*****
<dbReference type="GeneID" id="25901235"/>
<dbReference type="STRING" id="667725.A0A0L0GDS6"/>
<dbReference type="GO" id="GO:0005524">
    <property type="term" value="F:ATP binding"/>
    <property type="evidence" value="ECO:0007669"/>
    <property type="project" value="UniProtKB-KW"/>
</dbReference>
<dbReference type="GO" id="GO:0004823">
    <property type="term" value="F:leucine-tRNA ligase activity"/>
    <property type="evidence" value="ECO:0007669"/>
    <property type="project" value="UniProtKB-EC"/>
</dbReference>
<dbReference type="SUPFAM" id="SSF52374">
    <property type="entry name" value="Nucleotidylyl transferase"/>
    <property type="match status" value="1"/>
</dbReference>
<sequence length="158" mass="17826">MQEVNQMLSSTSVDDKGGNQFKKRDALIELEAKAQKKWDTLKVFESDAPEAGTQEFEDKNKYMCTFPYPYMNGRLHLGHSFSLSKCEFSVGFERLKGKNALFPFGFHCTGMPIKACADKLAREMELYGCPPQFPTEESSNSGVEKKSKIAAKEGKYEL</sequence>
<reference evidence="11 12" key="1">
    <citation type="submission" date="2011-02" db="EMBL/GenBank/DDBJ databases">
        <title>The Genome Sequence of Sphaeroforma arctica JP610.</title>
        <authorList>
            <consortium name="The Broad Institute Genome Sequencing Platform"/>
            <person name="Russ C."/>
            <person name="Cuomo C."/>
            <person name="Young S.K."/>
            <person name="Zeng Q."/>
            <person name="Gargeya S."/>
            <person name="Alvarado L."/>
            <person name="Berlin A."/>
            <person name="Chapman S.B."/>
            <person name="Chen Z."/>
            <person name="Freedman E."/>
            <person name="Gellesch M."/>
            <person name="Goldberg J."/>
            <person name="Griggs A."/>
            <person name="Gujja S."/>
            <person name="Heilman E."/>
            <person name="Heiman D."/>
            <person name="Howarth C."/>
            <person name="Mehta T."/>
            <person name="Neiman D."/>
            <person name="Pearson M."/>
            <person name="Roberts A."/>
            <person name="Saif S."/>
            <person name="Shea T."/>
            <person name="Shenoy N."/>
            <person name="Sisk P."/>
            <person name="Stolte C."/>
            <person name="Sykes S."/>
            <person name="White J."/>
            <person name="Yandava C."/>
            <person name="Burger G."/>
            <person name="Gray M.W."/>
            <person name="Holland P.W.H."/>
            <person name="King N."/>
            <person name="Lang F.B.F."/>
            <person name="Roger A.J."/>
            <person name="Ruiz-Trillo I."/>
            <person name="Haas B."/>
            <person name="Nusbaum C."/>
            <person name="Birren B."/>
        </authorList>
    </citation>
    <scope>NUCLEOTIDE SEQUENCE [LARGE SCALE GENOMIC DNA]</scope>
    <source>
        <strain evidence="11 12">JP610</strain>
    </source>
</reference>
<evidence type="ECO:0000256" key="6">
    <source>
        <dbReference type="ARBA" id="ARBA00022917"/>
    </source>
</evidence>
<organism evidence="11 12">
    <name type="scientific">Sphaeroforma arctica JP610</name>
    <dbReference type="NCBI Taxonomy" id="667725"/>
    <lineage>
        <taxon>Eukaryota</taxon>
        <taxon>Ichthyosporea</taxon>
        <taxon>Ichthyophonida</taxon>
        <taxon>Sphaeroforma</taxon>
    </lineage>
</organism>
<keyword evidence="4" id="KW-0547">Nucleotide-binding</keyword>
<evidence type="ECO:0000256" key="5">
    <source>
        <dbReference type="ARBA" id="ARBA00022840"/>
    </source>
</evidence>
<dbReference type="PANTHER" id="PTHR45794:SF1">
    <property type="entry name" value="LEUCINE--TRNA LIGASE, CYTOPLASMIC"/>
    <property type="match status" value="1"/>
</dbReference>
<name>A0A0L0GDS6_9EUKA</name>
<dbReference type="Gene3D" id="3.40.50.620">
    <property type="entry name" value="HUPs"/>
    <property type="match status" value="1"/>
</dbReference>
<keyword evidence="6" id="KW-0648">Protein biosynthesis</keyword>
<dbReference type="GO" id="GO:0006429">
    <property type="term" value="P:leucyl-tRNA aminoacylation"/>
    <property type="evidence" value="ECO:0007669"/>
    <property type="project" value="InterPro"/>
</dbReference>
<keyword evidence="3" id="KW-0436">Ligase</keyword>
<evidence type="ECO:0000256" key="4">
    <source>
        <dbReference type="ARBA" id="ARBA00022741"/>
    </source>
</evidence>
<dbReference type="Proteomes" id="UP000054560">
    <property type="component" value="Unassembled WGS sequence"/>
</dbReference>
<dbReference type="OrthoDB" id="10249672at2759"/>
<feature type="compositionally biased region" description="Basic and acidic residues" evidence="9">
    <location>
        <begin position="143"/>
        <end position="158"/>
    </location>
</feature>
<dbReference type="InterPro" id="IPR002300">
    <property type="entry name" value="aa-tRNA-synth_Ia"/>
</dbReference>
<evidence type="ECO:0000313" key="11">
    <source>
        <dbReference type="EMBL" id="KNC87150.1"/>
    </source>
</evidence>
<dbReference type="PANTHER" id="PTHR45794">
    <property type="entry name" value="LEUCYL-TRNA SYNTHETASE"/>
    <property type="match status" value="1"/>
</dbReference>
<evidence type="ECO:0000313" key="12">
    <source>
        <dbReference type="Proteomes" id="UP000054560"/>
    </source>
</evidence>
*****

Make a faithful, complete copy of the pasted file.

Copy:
<dbReference type="GeneID" id="25901235"/>
<dbReference type="STRING" id="667725.A0A0L0GDS6"/>
<dbReference type="GO" id="GO:0005524">
    <property type="term" value="F:ATP binding"/>
    <property type="evidence" value="ECO:0007669"/>
    <property type="project" value="UniProtKB-KW"/>
</dbReference>
<dbReference type="GO" id="GO:0004823">
    <property type="term" value="F:leucine-tRNA ligase activity"/>
    <property type="evidence" value="ECO:0007669"/>
    <property type="project" value="UniProtKB-EC"/>
</dbReference>
<dbReference type="SUPFAM" id="SSF52374">
    <property type="entry name" value="Nucleotidylyl transferase"/>
    <property type="match status" value="1"/>
</dbReference>
<sequence length="158" mass="17826">MQEVNQMLSSTSVDDKGGNQFKKRDALIELEAKAQKKWDTLKVFESDAPEAGTQEFEDKNKYMCTFPYPYMNGRLHLGHSFSLSKCEFSVGFERLKGKNALFPFGFHCTGMPIKACADKLAREMELYGCPPQFPTEESSNSGVEKKSKIAAKEGKYEL</sequence>
<reference evidence="11 12" key="1">
    <citation type="submission" date="2011-02" db="EMBL/GenBank/DDBJ databases">
        <title>The Genome Sequence of Sphaeroforma arctica JP610.</title>
        <authorList>
            <consortium name="The Broad Institute Genome Sequencing Platform"/>
            <person name="Russ C."/>
            <person name="Cuomo C."/>
            <person name="Young S.K."/>
            <person name="Zeng Q."/>
            <person name="Gargeya S."/>
            <person name="Alvarado L."/>
            <person name="Berlin A."/>
            <person name="Chapman S.B."/>
            <person name="Chen Z."/>
            <person name="Freedman E."/>
            <person name="Gellesch M."/>
            <person name="Goldberg J."/>
            <person name="Griggs A."/>
            <person name="Gujja S."/>
            <person name="Heilman E."/>
            <person name="Heiman D."/>
            <person name="Howarth C."/>
            <person name="Mehta T."/>
            <person name="Neiman D."/>
            <person name="Pearson M."/>
            <person name="Roberts A."/>
            <person name="Saif S."/>
            <person name="Shea T."/>
            <person name="Shenoy N."/>
            <person name="Sisk P."/>
            <person name="Stolte C."/>
            <person name="Sykes S."/>
            <person name="White J."/>
            <person name="Yandava C."/>
            <person name="Burger G."/>
            <person name="Gray M.W."/>
            <person name="Holland P.W.H."/>
            <person name="King N."/>
            <person name="Lang F.B.F."/>
            <person name="Roger A.J."/>
            <person name="Ruiz-Trillo I."/>
            <person name="Haas B."/>
            <person name="Nusbaum C."/>
            <person name="Birren B."/>
        </authorList>
    </citation>
    <scope>NUCLEOTIDE SEQUENCE [LARGE SCALE GENOMIC DNA]</scope>
    <source>
        <strain evidence="11 12">JP610</strain>
    </source>
</reference>
<evidence type="ECO:0000256" key="6">
    <source>
        <dbReference type="ARBA" id="ARBA00022917"/>
    </source>
</evidence>
<organism evidence="11 12">
    <name type="scientific">Sphaeroforma arctica JP610</name>
    <dbReference type="NCBI Taxonomy" id="667725"/>
    <lineage>
        <taxon>Eukaryota</taxon>
        <taxon>Ichthyosporea</taxon>
        <taxon>Ichthyophonida</taxon>
        <taxon>Sphaeroforma</taxon>
    </lineage>
</organism>
<keyword evidence="4" id="KW-0547">Nucleotide-binding</keyword>
<evidence type="ECO:0000256" key="5">
    <source>
        <dbReference type="ARBA" id="ARBA00022840"/>
    </source>
</evidence>
<dbReference type="PANTHER" id="PTHR45794:SF1">
    <property type="entry name" value="LEUCINE--TRNA LIGASE, CYTOPLASMIC"/>
    <property type="match status" value="1"/>
</dbReference>
<name>A0A0L0GDS6_9EUKA</name>
<dbReference type="Gene3D" id="3.40.50.620">
    <property type="entry name" value="HUPs"/>
    <property type="match status" value="1"/>
</dbReference>
<keyword evidence="6" id="KW-0648">Protein biosynthesis</keyword>
<dbReference type="GO" id="GO:0006429">
    <property type="term" value="P:leucyl-tRNA aminoacylation"/>
    <property type="evidence" value="ECO:0007669"/>
    <property type="project" value="InterPro"/>
</dbReference>
<keyword evidence="3" id="KW-0436">Ligase</keyword>
<evidence type="ECO:0000256" key="4">
    <source>
        <dbReference type="ARBA" id="ARBA00022741"/>
    </source>
</evidence>
<dbReference type="Proteomes" id="UP000054560">
    <property type="component" value="Unassembled WGS sequence"/>
</dbReference>
<dbReference type="OrthoDB" id="10249672at2759"/>
<feature type="compositionally biased region" description="Basic and acidic residues" evidence="9">
    <location>
        <begin position="143"/>
        <end position="158"/>
    </location>
</feature>
<dbReference type="InterPro" id="IPR002300">
    <property type="entry name" value="aa-tRNA-synth_Ia"/>
</dbReference>
<evidence type="ECO:0000313" key="11">
    <source>
        <dbReference type="EMBL" id="KNC87150.1"/>
    </source>
</evidence>
<dbReference type="PANTHER" id="PTHR45794">
    <property type="entry name" value="LEUCYL-TRNA SYNTHETASE"/>
    <property type="match status" value="1"/>
</dbReference>
<evidence type="ECO:0000313" key="12">
    <source>
        <dbReference type="Proteomes" id="UP000054560"/>
    </source>
</evidence>